Mother’s Day Kicks Off National Women’s Health Week – Here Are 6 Self Checks Every Woman Should Do
This Mother's Day we kick off the first day of the 20th Annual National Women's Health Week.
The U.S. Department of Health and Human Services' Office on Women’s Health encourages all women to make their health a priority. As women, we do so much for so many, it can be easy to put our health on the backburner, but during Women’s health week, we are reminded to get our regular checkups and preventive screenings such as mammograms, eat nutritiously and stay active. We also need to take care of our mental health and avoid unhealthy behaviors such as smoking, excessive alcohol, and distracted driving. One tip I always share - get your screenings and check-ups around your birthday, so you will not forget.
However, while physical and gynecological exams with a medical professional are crucial to keeping us healthy, they only occur once a year. In addition to our annual screenings, we can do something today to focus on our health. When was the last time you did a self-check? They are also important in detecting health issues before they become more serious. Here are six easy self-checks that you can do at home to keep your health on track. Ladies for ourselves and the people who love us, let’s take the time for our health.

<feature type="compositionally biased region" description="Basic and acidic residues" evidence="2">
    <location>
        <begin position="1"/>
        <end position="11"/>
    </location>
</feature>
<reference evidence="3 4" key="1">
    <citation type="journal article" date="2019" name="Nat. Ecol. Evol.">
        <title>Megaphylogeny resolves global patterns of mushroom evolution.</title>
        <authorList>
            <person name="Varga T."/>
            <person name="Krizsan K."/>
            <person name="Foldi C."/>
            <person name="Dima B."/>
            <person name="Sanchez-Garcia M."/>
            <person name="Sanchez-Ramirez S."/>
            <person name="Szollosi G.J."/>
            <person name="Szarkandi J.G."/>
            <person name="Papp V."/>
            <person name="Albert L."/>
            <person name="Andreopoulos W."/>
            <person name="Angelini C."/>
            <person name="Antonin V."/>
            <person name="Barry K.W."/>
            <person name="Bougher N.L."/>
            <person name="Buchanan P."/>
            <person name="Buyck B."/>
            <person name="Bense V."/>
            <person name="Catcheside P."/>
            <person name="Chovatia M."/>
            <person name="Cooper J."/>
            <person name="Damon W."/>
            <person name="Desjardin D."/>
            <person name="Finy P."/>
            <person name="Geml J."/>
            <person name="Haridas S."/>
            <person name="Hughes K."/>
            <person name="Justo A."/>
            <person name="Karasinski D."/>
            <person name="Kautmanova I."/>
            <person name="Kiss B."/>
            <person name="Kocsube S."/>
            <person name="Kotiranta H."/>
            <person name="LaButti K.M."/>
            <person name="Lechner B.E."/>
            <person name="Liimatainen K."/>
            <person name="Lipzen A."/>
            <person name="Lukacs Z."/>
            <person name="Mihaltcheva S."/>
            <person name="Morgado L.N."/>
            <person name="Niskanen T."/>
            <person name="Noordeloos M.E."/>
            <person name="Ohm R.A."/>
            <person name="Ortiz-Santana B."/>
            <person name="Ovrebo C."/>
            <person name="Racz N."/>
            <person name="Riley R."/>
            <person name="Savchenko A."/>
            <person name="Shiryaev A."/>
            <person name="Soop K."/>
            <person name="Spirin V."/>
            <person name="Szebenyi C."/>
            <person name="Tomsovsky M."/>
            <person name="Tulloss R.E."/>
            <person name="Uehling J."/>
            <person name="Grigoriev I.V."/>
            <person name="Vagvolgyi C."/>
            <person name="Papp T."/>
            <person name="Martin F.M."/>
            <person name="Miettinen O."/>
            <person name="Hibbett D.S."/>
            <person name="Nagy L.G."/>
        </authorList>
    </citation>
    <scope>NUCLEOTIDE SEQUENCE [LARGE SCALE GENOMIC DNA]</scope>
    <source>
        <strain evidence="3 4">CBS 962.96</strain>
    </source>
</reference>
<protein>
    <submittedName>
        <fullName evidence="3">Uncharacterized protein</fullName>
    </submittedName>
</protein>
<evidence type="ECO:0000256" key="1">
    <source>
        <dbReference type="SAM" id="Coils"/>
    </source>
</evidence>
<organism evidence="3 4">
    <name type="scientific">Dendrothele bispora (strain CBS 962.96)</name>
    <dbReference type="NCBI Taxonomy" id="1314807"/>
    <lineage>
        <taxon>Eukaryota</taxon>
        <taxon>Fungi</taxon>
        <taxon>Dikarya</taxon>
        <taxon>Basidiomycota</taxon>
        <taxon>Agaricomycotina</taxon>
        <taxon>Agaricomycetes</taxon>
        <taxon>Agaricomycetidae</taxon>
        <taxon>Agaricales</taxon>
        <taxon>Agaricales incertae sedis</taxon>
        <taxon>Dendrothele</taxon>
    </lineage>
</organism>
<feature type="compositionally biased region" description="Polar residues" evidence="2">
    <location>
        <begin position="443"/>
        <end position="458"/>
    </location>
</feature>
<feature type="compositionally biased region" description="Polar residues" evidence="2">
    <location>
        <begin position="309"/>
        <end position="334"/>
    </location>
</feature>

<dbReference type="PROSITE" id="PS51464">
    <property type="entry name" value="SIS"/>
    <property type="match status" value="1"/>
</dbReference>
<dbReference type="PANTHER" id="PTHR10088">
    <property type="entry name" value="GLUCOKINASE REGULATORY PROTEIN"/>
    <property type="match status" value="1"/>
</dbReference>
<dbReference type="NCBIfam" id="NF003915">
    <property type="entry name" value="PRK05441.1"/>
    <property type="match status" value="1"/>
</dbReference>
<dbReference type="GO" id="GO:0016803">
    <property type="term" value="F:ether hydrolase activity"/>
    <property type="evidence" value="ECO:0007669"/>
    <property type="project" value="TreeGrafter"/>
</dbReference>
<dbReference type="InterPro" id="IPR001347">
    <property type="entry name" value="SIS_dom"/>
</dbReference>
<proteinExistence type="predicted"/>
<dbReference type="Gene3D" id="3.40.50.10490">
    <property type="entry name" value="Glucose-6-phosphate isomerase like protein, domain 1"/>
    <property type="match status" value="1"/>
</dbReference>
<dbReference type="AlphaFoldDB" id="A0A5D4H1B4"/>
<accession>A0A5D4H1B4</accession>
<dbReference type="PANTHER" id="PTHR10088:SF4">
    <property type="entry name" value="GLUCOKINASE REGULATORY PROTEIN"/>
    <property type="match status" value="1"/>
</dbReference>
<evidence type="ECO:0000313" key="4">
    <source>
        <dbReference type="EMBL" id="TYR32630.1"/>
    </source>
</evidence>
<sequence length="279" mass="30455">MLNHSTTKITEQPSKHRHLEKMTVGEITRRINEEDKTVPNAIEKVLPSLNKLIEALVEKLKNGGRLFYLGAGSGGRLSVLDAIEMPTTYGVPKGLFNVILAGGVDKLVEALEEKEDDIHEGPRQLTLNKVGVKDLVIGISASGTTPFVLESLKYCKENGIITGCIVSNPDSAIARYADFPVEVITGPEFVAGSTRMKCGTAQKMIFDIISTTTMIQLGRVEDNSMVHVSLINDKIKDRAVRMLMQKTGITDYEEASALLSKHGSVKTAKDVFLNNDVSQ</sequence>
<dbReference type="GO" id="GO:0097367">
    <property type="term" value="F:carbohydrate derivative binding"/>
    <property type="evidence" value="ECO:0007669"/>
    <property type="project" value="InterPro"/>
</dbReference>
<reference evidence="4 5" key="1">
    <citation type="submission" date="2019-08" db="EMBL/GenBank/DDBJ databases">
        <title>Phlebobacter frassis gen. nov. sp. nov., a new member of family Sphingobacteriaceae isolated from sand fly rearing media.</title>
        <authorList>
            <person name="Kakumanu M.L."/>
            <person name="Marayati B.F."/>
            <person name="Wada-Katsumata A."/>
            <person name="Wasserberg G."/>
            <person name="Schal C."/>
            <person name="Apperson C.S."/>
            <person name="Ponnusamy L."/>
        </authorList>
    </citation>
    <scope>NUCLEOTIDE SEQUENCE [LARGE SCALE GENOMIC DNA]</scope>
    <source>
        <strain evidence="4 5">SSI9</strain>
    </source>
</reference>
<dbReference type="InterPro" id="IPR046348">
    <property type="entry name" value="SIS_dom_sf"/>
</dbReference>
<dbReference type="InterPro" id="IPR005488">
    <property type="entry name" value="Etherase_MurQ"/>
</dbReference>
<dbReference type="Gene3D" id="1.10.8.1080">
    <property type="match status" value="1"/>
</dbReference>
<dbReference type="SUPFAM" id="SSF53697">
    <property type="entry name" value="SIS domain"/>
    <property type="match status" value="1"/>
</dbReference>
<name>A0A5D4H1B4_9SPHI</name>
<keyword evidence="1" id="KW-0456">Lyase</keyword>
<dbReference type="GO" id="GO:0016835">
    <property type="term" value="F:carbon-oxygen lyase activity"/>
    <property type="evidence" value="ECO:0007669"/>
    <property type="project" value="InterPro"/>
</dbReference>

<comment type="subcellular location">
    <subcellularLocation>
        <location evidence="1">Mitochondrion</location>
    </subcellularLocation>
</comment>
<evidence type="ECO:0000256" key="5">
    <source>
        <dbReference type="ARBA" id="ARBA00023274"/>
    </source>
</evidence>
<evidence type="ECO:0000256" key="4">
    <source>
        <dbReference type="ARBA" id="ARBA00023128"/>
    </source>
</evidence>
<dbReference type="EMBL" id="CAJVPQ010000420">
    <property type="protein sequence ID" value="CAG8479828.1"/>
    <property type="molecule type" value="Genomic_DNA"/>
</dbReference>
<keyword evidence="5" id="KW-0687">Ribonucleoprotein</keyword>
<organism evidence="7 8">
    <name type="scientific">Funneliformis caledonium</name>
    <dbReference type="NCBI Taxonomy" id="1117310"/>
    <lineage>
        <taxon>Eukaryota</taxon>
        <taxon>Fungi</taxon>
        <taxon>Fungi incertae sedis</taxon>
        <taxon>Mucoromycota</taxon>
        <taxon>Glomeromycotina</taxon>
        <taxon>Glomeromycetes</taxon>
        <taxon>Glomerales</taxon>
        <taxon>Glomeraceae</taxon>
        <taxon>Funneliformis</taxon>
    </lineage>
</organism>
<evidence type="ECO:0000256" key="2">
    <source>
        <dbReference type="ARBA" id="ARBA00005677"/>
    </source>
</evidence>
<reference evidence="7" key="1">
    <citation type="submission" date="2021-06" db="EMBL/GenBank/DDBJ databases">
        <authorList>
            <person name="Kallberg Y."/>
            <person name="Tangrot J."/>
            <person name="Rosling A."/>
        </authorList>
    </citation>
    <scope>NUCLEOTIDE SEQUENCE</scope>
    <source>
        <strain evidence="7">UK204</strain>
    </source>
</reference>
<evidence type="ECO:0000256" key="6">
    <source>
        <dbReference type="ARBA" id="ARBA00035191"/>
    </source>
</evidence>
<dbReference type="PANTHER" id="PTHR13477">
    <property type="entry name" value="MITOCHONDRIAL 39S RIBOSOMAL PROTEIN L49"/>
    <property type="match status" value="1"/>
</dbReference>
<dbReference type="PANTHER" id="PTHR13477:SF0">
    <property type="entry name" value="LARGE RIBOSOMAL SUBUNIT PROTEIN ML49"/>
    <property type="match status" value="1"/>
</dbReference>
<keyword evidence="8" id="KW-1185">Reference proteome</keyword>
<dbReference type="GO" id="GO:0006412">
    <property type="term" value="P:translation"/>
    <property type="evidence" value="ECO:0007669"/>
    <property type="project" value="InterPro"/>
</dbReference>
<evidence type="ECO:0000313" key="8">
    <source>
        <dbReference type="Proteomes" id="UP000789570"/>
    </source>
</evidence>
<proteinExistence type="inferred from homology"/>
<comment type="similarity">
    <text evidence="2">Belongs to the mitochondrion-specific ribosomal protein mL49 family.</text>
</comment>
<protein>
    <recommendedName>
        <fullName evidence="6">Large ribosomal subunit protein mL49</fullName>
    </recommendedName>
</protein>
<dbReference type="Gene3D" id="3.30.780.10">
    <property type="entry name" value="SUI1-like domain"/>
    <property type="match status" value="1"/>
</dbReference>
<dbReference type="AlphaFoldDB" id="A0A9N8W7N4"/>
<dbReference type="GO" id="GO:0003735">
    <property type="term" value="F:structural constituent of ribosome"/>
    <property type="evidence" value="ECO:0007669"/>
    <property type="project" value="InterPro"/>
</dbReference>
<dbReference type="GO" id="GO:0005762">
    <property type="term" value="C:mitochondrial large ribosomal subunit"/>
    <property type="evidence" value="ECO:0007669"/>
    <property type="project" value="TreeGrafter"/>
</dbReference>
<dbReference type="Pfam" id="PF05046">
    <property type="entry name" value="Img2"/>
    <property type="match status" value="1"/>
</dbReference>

Women should be familiar with their breasts so they can notice if there are any changes and stay up to date with exams from their doctor as well as any recommended screening tests such as mammograms. Feeling around while taking off your bra or washing in the shower should suffice
Skin cancer may be the most common type of cancer in the U.S but it’s also one of the easiest to see and regular skin self-exams may actually save your life. If caught early, skin cancers are usually treatable and even curable.
Your waistline may be a better gauge of your health and future risks than numbers on a scale or body mass index. Why? Fat around your belly is a bigger risk factor when it comes to heart disease, stroke, and diabetes than fat gathered other places in your body
A pulse or heart rate that is too fast can be a sign of an overactive thyroid, atrial fibrillation, or other heart issues.
Measuring your height at least once a year is a simple way to keep tabs on how healthy your bones are. A loss of height means that you are losing bone which could be an early sign of osteoporosis
Regular blood pressure readings can give you a window into your current and future health. Someone who is healthy but who has had occasionally elevated blood pressure readings but no diagnosis of hypertension, or who has hypertension risk factors, should do further monitoring.